Is It Duncan?

by Bert Kennedy
Volume 30 No. 4 - July/August 2004

This article is about Duncan and Miller Sylvan swans, their look-alike cousins and how to tell the difference. Duncan and Miller makes some of the best examples of swans in the elegant glass field. We are going to look at the Sylvan line they made. They made this line in Crystal, Opalescent Pink, Opalescent Blue, and Opalescent Yellow. Knowing the colors can help in the identification process. So should you see an Opalescent Green, you should be very skeptical that it is a Duncan Sylvan swan.

I was in a very nice antique shop in Little Rock when I found a lovely swan in this wonderful Opalescent Green. I was in heaven thinking I had just found a very rare color for a Duncan swan. I was happy to pay the full asking price as it was in my mind very rare. When I got back home I started a search for the swan shape in my Duncan book. Well, as many of you know, it was not there. From some angles, it looked right, but from others, it was obviously NOT Duncan. My heart was broken, not to mention my wallet and ego. Well, okay, if it is not Duncan, what is it? I emailed several dealer friends and the responses I got back ranged from foreign to Pairpoint. One of them told me they had been fooled by the lovely green color years back, so I felt a little better. All of the people I asked agreed that it was not Duncan and that many of them were being sold as Duncan. So I wanted to set up some rules of identification to make this swan trap easier to spot, and thereby, prevent others from having this swan trap sprung on them. Here is what I found in my comparison:

On the Duncan Miller Sylvan swan, you will find a nice ground and polished bottom. The bottom looks like a nice shield on the bottom of the Duncan swan. But on the NOT Duncan swan, the bottom is different. First, it has a ground and polished bottom as the Duncan swan did, but also has a ground and polished pontil. It also has rippled sides rather than straight sides like the Duncan swan. This identification feature will be the first and best way to tell if it is Duncan or NOT Duncan. If the bottom has a straight-edged bottom that is ground and polished forming a shield, then it is Duncan. If the bottom has a rippled edge and a polished pontil, then it is NOT Duncan. Just knowing that may save you a very big mistake. From the side, they are a little harder to tell one from another. The difference here is that the Duncan wing lines are more horizontal and the bottom is a smooth straight curve. Whereas, on the NOT Duncan side view, the wing lines are more vertical and the bottom edge is rippled as it curves toward the back. The wings of the NOT Duncan are much more pointed than the Duncan wings. These three points should help you identify the Duncan form from the NOT Duncan.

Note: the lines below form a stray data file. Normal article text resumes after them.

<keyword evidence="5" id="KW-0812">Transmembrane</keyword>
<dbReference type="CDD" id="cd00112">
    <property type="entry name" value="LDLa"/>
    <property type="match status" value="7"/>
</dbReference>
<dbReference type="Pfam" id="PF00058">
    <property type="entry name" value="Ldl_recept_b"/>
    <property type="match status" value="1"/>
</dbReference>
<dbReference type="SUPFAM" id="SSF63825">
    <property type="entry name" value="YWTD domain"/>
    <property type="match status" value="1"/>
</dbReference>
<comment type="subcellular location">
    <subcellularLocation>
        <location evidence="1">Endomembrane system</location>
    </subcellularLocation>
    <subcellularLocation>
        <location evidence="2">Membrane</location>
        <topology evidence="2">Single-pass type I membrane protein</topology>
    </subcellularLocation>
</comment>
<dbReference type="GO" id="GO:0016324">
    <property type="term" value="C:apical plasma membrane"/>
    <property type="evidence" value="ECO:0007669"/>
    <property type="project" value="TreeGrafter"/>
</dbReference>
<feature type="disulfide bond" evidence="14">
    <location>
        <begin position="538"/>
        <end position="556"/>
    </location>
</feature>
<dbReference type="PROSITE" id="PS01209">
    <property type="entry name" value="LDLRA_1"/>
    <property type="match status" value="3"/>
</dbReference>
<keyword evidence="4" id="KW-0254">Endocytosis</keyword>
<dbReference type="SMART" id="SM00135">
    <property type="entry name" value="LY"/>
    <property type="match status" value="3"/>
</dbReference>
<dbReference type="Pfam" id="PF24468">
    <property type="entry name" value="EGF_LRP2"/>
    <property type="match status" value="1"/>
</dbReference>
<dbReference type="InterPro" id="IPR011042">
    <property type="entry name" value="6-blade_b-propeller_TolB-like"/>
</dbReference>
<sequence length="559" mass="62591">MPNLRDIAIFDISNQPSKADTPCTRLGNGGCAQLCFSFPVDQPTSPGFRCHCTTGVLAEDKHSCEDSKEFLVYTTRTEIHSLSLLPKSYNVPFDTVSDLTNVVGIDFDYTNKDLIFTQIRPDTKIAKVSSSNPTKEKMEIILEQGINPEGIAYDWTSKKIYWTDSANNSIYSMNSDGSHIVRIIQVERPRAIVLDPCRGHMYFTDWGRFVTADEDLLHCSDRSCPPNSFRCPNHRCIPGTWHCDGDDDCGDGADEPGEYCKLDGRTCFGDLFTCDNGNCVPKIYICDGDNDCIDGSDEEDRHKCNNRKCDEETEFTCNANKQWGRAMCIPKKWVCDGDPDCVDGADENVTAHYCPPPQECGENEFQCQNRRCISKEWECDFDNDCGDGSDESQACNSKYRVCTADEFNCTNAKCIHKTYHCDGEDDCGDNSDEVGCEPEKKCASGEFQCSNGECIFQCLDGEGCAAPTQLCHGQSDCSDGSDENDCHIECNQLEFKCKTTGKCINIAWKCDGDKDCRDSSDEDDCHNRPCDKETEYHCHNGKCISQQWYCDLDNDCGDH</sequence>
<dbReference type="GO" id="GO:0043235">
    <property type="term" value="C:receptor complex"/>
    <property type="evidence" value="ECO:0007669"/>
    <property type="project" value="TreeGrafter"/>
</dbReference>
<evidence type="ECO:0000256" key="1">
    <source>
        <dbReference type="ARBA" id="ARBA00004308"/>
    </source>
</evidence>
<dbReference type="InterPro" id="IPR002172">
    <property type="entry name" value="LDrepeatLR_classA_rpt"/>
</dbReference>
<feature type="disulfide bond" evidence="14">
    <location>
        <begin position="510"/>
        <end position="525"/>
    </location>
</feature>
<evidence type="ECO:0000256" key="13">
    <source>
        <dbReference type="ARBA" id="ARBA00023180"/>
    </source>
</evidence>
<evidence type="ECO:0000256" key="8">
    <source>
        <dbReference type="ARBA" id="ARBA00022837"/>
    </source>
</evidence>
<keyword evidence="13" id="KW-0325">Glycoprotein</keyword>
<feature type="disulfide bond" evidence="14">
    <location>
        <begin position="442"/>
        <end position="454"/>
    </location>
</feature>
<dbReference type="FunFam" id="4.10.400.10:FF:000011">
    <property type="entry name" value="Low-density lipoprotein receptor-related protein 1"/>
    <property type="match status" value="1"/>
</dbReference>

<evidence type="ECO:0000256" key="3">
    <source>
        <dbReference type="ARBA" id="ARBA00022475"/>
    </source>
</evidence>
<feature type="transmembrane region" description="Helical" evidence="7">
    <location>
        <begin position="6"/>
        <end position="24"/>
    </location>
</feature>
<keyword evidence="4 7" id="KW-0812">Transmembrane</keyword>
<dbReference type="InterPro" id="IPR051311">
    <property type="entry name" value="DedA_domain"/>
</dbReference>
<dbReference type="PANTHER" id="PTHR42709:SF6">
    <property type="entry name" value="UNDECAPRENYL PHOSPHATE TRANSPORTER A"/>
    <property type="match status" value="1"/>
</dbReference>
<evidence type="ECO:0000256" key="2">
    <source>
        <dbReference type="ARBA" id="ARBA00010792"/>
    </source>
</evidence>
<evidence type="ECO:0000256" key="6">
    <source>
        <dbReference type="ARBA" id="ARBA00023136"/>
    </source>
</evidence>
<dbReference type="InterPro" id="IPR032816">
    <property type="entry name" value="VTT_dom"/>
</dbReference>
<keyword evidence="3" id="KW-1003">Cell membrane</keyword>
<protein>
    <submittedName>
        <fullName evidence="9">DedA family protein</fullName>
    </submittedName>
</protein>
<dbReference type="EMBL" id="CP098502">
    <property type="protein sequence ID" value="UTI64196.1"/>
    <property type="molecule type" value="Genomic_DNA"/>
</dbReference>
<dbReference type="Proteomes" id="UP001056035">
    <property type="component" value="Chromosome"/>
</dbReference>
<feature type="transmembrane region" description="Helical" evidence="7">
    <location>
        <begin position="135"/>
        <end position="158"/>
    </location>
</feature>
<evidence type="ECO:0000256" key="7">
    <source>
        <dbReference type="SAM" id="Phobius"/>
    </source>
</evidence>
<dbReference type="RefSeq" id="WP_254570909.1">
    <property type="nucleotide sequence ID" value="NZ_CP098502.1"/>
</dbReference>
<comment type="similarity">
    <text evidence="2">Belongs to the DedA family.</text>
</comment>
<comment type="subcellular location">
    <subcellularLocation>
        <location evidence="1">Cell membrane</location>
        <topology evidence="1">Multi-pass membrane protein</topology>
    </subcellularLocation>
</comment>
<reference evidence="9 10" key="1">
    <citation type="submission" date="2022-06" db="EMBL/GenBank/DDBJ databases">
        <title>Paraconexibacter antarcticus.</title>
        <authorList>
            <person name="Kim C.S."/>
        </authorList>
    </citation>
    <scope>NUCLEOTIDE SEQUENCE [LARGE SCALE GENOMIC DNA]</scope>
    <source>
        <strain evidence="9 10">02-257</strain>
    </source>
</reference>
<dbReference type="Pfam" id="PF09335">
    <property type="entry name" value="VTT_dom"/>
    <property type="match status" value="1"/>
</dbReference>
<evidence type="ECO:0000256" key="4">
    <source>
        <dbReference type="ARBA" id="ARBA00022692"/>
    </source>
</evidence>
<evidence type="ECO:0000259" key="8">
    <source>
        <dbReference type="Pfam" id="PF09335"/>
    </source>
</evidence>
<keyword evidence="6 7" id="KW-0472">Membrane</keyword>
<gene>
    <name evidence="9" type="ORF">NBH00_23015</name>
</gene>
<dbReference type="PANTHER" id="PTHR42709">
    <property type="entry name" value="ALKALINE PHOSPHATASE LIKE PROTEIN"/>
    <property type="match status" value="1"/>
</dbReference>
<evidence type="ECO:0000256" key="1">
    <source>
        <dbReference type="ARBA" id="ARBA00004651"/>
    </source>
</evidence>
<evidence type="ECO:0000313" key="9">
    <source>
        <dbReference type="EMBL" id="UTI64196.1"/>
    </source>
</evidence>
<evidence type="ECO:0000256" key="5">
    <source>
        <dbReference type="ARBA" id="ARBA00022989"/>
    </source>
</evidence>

But now for the big question: Who did this NOT Duncan swan? Is it American or foreign? I had seen one of the blue opalescent swans with a small round sticker that said Pairpoint. But when I checked the Swan marking Pairpoint book, the shape was not even close. I checked all my books but nothing looked like this swan. So far I had seen this swan in only opalescent colors of green, yellow, pink, and blue. I have yet to see one in crystal. Research had hit a road block. I was not able to find anything to say who did this swan.

As luck would have it, while checking eBay for swans, I found one up for bid that had a makers sticker on the bottom. I won the bid and waited for the swan to arrive. This one was Pink Opalescent. On the bottom was a worn sticker that said the swan had been made by a man at an arts end crafts shop in Springfield, Massachusetts in the same state Swans compared as Pairpoint, but in the New Bedford at Pairpoint. The man I bought it from said his aunt, bought it in the 30's from this shop, and that the maker's name was on the sticker. Sure enough it was on the bottom of the swan. Now if we can believe the sticker ...

Here is the swan that arrived with the sticker. Now let's turn her over an check out her bottom (photo above right). We can see that the maker's name is J. Conrad and that it was made in an arts and crafts shop in Springfield, Massachusetts. Well, if it can't be Duncan, at least it is American. I do not know if Mr. Conrad was a former Pairpoint worker, or a self-taught glass artisan. Either way, he did superior work. Here are the two swans together (at left). Both very nice swans, but its nice to know which one is the Duncan and which one is the NOT Duncan. If anyone has information on this small arts and crafts shop or the maker, please get in touch with me at